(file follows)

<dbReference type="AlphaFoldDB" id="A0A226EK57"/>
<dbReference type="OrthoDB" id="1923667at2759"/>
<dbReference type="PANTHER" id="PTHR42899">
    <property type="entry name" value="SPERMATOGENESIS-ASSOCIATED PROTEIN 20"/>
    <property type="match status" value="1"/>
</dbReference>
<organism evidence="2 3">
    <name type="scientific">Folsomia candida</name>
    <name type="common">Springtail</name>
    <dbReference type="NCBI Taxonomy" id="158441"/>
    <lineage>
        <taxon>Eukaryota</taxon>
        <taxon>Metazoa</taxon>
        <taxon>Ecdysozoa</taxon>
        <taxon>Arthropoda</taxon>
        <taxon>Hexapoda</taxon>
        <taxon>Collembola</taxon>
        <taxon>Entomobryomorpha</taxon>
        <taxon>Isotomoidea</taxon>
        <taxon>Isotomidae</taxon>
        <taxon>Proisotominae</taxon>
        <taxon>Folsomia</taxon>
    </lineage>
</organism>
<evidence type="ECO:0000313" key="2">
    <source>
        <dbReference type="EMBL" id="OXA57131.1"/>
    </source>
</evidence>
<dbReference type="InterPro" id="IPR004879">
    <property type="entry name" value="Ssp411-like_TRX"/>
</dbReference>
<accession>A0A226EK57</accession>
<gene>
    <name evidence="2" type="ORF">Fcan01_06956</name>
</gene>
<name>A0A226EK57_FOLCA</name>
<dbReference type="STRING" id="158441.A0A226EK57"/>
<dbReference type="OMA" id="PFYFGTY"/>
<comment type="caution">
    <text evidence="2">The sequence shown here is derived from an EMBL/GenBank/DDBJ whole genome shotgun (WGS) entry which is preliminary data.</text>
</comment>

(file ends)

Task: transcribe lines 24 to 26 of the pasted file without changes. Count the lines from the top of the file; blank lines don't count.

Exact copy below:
</organism>
<evidence type="ECO:0000313" key="2">
    <source>